Transferring Arduino Libraries to other MCU's

Hey guys, I play a lot with Arduino and have made multiple projects with them but I am now trying to transition to other MCU's, specifically PIC. I wanted to start buy taking a few of my Arduino projects and rewriting them to work on PIC but I am not sure how to strip down a Arduino library to work on PIC. Is this possible and if it is, do any of you have any suggestions on how I can go about this. Thank you.

Hi,
Start by learning a LOT about the actual hardware and software.

Read and get to understand the detailed data sheets and underlying architecture of the microcontrollers.

Maybe start here about Arduino: ArduinoBoardDetails - ArduinoInfo

Read stuff on Wikipedia, like: ATmega328 - Wikipedia

Here’s the ATMEL Datasheet: https://arduinoinfo.mywikis.net/w/images/3/35/Atmel-42735-8-bit-AVR-Microcontroller-ATmega328-328P_Datasheet.pdf

The short answer is, it won’t work…
In most cases you’d have to re-write the libraries and most of your other your code and/or figure-put how to use the PIC libraries. Different processors (or different processor families) have different internal architecture and use different machine languages.

C and C++ are “portable” languages which means a program that uses the standard language library can be complied and run for a different computer processor as long as you have a C/C++ compiler.

But… A lot things in the Arduino library are NOT standard C/C++. For example, there is no analogWrite() or digitalWrite() in standard C/C++.

And, all of the standard C/C++ keyboard input, display-output, and file storage functions don’t run on the Arduino because it doesn’t have a keyboard, display, or file storage. You can add a keyboard or display to the Arduino the there is no universal-standard way of interfacing with it and no operating system to help with that…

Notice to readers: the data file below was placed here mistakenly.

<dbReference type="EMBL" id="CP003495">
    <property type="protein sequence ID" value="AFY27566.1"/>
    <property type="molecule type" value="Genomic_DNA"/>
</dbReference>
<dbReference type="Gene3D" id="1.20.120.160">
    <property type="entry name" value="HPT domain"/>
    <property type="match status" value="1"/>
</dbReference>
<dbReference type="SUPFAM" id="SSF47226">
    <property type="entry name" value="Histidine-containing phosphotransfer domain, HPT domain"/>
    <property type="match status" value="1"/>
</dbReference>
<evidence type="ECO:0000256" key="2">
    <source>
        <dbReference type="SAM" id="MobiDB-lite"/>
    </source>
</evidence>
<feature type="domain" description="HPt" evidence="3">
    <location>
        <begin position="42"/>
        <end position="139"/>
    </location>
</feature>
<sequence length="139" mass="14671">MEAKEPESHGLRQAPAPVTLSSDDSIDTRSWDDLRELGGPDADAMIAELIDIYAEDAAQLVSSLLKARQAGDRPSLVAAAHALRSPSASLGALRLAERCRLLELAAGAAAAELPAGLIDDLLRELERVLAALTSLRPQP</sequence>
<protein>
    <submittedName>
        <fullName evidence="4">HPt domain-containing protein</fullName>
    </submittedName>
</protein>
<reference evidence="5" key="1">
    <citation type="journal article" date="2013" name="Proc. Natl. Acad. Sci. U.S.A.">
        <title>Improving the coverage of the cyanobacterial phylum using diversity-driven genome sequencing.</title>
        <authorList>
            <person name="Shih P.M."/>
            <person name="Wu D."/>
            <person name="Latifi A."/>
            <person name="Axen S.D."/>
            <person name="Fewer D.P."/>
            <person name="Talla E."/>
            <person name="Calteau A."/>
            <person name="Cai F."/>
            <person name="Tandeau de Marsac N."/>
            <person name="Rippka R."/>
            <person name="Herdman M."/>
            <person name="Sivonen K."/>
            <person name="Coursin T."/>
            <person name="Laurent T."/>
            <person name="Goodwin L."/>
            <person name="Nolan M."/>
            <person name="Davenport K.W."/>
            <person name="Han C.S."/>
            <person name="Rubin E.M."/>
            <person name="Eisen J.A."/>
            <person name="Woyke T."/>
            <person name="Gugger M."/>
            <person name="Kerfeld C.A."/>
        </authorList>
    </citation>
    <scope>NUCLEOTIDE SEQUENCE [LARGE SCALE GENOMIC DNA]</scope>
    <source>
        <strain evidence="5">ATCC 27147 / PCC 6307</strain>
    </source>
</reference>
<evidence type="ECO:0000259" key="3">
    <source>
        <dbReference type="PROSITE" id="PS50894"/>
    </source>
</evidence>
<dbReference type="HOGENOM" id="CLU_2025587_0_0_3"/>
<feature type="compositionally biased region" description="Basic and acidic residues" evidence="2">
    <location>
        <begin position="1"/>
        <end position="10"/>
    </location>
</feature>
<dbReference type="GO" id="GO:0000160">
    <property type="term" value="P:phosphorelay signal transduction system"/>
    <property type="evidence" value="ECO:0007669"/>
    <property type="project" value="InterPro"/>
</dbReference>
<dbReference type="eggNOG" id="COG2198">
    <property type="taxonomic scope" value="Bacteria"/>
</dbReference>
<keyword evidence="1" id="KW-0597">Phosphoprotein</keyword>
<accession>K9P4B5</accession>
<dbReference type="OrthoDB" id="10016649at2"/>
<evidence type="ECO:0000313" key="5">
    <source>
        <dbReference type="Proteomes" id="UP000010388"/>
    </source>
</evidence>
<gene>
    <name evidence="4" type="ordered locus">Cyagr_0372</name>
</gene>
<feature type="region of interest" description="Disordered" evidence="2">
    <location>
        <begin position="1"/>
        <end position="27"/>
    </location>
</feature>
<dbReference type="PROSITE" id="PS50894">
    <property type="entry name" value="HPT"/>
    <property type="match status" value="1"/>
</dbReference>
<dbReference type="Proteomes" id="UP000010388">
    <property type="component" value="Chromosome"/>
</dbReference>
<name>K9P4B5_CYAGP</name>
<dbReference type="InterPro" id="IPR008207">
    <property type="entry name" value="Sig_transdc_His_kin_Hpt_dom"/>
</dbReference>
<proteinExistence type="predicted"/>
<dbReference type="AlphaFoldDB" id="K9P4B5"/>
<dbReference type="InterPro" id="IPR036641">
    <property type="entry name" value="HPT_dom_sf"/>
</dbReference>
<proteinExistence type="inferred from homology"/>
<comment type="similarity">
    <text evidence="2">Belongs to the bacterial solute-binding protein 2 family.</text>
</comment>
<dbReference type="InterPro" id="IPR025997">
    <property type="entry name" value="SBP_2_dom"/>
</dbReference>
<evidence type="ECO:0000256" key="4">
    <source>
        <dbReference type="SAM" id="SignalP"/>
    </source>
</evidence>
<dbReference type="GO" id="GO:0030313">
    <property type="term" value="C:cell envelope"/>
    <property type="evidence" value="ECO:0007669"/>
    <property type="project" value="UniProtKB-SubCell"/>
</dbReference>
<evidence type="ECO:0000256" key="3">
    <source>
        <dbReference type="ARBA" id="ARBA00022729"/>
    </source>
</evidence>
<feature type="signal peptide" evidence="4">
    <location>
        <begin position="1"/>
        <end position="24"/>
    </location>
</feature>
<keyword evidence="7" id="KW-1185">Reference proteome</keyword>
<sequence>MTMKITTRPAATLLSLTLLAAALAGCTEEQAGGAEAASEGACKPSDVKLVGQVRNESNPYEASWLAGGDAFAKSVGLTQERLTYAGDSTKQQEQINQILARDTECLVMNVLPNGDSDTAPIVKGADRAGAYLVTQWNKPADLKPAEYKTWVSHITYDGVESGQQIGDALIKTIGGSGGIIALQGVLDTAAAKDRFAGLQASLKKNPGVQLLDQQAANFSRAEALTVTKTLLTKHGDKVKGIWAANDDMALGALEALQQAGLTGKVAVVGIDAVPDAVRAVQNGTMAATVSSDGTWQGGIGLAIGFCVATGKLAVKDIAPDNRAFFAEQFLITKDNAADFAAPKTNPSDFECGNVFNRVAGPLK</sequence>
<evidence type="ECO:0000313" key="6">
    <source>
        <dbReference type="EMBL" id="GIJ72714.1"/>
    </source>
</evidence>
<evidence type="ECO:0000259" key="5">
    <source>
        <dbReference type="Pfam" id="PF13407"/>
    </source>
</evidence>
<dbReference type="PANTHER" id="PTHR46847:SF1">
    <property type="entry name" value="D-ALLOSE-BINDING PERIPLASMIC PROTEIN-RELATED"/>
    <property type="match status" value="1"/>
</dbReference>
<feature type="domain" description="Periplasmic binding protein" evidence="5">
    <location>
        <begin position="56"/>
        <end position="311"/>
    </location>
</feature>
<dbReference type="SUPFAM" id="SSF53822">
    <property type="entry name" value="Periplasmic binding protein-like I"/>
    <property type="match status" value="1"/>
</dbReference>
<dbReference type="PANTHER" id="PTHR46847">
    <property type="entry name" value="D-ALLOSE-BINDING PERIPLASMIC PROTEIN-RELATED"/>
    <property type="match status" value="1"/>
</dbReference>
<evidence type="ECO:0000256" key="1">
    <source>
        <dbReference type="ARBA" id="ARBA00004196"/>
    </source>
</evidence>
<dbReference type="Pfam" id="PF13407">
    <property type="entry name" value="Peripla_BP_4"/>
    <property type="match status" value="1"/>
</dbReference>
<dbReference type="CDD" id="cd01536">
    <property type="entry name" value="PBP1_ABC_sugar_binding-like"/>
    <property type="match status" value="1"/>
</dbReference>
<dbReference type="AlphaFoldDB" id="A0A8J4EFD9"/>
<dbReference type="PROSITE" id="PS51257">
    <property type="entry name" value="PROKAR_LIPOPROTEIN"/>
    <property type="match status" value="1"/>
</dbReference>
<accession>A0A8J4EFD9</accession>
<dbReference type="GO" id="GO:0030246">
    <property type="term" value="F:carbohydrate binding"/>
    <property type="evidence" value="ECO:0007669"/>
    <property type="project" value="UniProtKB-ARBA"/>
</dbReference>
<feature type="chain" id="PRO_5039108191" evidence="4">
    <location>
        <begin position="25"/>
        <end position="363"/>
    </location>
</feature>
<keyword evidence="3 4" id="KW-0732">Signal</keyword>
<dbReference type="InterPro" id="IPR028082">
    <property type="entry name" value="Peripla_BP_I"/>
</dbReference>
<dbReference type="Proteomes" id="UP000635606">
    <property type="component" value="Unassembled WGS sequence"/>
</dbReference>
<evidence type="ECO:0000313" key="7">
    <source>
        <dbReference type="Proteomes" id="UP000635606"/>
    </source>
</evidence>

…And in fact, standard C & C++ doesn’t include any mouse, color display, or graphics functions. Probably 90% of a Windows program written in C++ is NOT standard C++. That’s why most “real programs” are not available for Windows, Mac, and Linux. You can’t simply re-compile then for different platforms… It’s basically 3 times as much work to write a program for all 3 platforms and it requires 3 times the knowledge.

A powerful concept of portable software is a Hardware Abstraction Layer (HAL), that provides a common interface to different hardwares. Examples are the already mentioned digitalRead() and other standard functions, which can be ported easily to other architectures. Timer and other low level functions, like analogWrite(), instead are often hard to translate.

For implementation details see the "hardware\arduino..." folder in your Arduino installation. And note that not all Arduino "common" functions can have counterparts on other (PIC, ARM...) architectures. Many libraries add their own support for specific hardware, like for Uno, Mega, Tiny etc., in addition to the standard HAL functions. Then it's required to implement this set of specific functions and constants also for every new target.

Which PIC? Do you have a C++ compiler for it, or do you need to translate to plain C as well?
Do you already know about the ChipKit MPIDE Core

There is a chipKIT hardware package for the Arduino IDE:

This provides a standard Arduino core API that will allow many libraries to work fine for the supported PIC32 chips without any changes at all (this is the whole idea behind the standard API). In other cases, the library will contain architecture-specific code that needs to be ported to PIC. Even then, it will often only be specific sections of the library that need to be modified.

OLIMEX also has an Arduino hardware package for their PIC32 boards.

I believe there is at least one other Arduino hardware package for PIC, but I don't remember the name.

TL;DR: Arduino function for PIC32 is easy - a package already exists that supports several of the chips.
PIC24 and PIC33 would be a lot more difficult, but at least they are supported by gcc.
PIC16 and PIC18... Good luck with that!

(that said, implementing the core Arduino functions in a "similar" fashion on any microcontroller shouldn't be THAT hard. You start with a background timer, digitialWrite, digitalRead, pinMode, and Serial, then add other functionality "as needed." Peripheral support (SPI, I2C) will be significantly different.)

Well thank you guys for the info, I will do my best with this project and try to update on my progress.